Like in the title of this article, “You can dance with the devil but don’t let him lead”, I am, by no means, inferring that all informants are devils. I am also not naïve enough to say that all informants are not capable of wrongdoing while working in that capacity. To clarify, all informants pose a potential for problems and the best way to keep them from becoming problems is by implementing controls and maintaining these controls for as long as you are working with them. In fact, I use an acronym, C.O.N.T.R.O.L.S., to help my law enforcement colleagues remember effective practices for dealing with informants.
Besides using C.O.N.T.R.O.L.S, effective informant management should include a comprehensive training program. The program should include several focused training modules to provide law enforcement officers with the tools needed to cultivate, manage and deploy informants in a safe, controlled and legal manner. These training modules should mirror the disciplines necessary for effective informant management. Effective informant management must involve, or provide, (1) a clear understanding of informants, (2) cultivating informants, (3) registering informants, (4) establishing the credibility and integrity of informants, (5) vetting informants, (6) managing informant incentives and compensation, (7) training informants, (8) deployment, (9) the creation and adherence to comprehensive informant management policy and procedures, (10) administrative duties and paperwork, (11) identifying problem informants, (12) officer integrity and professionalism, (13) informant safety, (14) officer safety, and (15) terminating a relationship with an informant.
A clear understanding of informants
Any law enforcement officer dealing with informants in any capacity must have a clear understanding of informants, their capabilities, limitations, legal guidelines and potential for problems. Law enforcement officers must be able to identify the various personality types of informants and their motivations. Understanding leads to safeguards and protection of the individual law enforcement officer, fellow officers and the agency’s policies. Informants are complex individuals who often ride the line between the law and criminals and choose to balance their lives within these realms for their own benefit but must be handled properly by a law enforcement handler who intricately understands the informant’s limitations.
The most common type of informant is the criminal informant. The criminal informant is most often cultivated by a law enforcement officer needing the services of an informant to uncover criminal activity or infiltrate a criminal organization. This often starts with the arrest of a criminal and the careful cultivation by a law enforcement officer through interviewing, debriefing or simple conversation. This important secondary contact is, quite often, the most honest and important evaluation a law enforcement officer will make of the informant. During the cultivation phase, law enforcement officers can assess the informant’s attitude toward the criminal justice system, his acceptance of responsibility for his actions and his willingness to assist law enforcement in the endeavor to uncover and combat crime.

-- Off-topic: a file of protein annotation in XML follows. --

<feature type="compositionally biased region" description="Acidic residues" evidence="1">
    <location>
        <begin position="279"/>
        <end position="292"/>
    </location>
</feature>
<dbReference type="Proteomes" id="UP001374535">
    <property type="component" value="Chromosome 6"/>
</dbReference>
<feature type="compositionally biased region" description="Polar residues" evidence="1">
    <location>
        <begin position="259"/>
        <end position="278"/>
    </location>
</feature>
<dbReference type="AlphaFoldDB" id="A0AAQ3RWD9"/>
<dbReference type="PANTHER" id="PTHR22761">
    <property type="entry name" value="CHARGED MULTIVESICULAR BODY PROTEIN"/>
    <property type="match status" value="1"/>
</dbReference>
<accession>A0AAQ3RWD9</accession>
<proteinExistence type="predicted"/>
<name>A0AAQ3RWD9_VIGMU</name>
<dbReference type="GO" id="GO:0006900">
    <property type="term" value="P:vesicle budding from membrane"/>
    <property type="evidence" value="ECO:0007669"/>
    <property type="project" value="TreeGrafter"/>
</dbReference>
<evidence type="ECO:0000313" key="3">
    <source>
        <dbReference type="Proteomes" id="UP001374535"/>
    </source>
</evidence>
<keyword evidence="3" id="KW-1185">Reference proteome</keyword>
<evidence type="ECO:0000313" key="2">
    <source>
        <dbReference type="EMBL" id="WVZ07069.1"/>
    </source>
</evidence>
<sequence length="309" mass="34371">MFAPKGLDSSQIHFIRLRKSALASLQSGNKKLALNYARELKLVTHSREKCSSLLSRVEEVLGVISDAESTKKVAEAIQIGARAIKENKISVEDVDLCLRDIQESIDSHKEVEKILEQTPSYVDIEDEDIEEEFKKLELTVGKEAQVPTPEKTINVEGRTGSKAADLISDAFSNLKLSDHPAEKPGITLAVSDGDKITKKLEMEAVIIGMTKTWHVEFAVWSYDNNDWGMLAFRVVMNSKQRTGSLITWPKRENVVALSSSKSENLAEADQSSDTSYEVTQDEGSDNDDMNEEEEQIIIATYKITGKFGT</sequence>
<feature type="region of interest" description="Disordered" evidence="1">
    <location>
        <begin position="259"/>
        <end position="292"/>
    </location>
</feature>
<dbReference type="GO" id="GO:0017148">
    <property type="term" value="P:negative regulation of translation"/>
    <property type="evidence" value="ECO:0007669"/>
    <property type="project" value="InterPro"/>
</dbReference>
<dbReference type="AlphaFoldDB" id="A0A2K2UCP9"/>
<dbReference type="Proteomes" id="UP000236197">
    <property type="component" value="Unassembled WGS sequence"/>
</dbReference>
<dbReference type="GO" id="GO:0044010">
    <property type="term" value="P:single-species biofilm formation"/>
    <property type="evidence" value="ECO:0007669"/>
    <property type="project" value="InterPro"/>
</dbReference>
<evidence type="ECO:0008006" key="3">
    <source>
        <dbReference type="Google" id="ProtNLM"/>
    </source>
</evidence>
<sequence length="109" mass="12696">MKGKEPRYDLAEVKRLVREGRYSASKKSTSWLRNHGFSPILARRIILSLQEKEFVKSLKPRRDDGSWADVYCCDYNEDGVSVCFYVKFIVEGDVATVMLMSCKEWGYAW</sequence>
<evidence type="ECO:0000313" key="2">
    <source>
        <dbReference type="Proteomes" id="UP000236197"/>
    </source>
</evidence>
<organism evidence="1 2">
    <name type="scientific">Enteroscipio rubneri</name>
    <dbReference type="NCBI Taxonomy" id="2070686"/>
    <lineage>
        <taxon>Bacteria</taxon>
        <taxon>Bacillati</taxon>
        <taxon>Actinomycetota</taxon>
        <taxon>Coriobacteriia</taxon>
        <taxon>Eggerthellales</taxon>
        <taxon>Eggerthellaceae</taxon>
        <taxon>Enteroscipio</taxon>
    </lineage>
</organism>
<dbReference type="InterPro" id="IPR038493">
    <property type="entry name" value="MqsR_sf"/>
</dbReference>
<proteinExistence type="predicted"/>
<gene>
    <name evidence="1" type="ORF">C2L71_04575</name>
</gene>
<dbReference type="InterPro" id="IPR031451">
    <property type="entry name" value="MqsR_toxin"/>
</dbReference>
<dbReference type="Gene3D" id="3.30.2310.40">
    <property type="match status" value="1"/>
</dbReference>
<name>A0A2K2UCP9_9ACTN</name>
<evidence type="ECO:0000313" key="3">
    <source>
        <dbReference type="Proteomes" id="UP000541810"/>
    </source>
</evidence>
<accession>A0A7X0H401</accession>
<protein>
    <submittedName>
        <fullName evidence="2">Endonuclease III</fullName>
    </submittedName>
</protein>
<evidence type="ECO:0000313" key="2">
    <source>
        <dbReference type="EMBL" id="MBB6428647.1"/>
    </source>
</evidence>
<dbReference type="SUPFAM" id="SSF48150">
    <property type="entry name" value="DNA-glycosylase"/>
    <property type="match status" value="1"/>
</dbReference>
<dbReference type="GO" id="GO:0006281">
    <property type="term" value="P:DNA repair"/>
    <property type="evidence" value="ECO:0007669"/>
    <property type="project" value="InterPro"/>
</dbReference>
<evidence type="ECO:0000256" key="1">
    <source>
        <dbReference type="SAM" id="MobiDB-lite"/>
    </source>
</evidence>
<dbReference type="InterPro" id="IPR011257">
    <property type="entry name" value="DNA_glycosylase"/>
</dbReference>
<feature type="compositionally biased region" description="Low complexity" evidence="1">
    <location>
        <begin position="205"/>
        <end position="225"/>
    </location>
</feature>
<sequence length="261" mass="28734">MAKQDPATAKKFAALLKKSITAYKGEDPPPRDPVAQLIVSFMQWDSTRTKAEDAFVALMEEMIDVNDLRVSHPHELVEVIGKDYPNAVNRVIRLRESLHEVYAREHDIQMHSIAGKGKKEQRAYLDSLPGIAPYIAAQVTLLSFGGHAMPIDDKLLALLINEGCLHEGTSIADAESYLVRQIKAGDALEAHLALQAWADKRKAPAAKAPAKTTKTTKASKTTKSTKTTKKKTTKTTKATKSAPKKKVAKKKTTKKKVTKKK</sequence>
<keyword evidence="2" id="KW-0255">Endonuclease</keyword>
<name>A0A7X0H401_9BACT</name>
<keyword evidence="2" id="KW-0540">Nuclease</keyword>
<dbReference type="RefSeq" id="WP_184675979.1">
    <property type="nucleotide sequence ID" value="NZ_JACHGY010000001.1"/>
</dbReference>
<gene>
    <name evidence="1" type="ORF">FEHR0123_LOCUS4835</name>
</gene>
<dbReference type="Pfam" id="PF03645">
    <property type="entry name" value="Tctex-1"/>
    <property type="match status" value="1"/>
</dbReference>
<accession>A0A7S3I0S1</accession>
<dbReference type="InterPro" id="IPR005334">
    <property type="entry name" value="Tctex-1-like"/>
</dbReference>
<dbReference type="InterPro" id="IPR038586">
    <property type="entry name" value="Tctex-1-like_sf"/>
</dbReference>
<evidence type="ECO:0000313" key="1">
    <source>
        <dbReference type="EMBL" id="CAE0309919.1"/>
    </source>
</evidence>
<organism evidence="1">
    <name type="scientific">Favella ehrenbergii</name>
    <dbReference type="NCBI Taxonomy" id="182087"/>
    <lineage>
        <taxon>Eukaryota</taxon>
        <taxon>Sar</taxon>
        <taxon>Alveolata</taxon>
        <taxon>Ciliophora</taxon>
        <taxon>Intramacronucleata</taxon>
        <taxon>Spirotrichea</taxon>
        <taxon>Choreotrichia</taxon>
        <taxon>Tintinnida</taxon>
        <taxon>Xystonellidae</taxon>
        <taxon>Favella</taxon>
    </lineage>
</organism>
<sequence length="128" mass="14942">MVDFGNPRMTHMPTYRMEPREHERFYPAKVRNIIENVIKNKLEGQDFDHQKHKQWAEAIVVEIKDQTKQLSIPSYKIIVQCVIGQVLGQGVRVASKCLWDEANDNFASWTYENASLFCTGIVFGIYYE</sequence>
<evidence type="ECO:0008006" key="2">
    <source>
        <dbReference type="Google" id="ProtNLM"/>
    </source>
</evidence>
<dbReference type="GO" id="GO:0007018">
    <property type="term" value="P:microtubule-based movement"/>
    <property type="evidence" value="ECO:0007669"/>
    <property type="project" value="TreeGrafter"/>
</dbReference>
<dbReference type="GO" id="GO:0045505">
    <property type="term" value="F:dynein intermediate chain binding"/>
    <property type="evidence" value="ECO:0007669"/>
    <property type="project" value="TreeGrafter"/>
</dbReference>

In order to properly manage informants, and to provide a layer of confidentiality, law enforcement officers should enter the informant into an official registration procedure. Here, the informant is confidentially, but fully, documented as entering into an agreement to work with law enforcement. This agreement is usually part of a cooperation agreement or memorandum of understanding between the law enforcement officer(s), the prosecutor, other agencies such as parole and probation, and the informant for a specified benefit. The benefit for the informant can range from court consideration of a reduced or vacated sentence, credit with parole or probation, cash payments or some other benefit within the realm of cooperation. By registering informants, a law enforcement officer is documenting his use and establishing the official nature of the informant-law enforcement relationship. With registration comes a myriad of follow-up documentation and procedures.
Establishing the credibility and integrity of informants
Before any informant should be utilized, his credibility and integrity must be established. Even in the beginning stages of dealing with an informant, potential dangers exist for the law enforcement officer warranting the careful confirmation of the credibility and integrity of the informant. The informant’s credibility can be established by the information provided. Corroboration of the informant’s information is a good start. The informant’s ability to be forthcoming with information enhances his credibility and his willingness to accept responsibility for his past actions and provide information into his accomplices can only add to this credibility. To show integrity, the informant can be tested as well as questioned with difficult issues. How the informant reacts to these issues can validate his integrity.
By vetting informants, the law enforcement officer will be conducting an extensive background check but taking extreme caution to avoid exposing the informant’s willingness to cooperate. A thorough vetting procedure should include, but is not limited to, criminal history, Probation/Parole Status, employment history, family history, online activity, financial background, interview previous arresting officers and handlers and validating all personal and other information provided by the informant. Vetting the informant should also include an evaluation of the informant’s ability to willingly provide information without much prodding by a law enforcement officer.
Managing informant incentives and compensation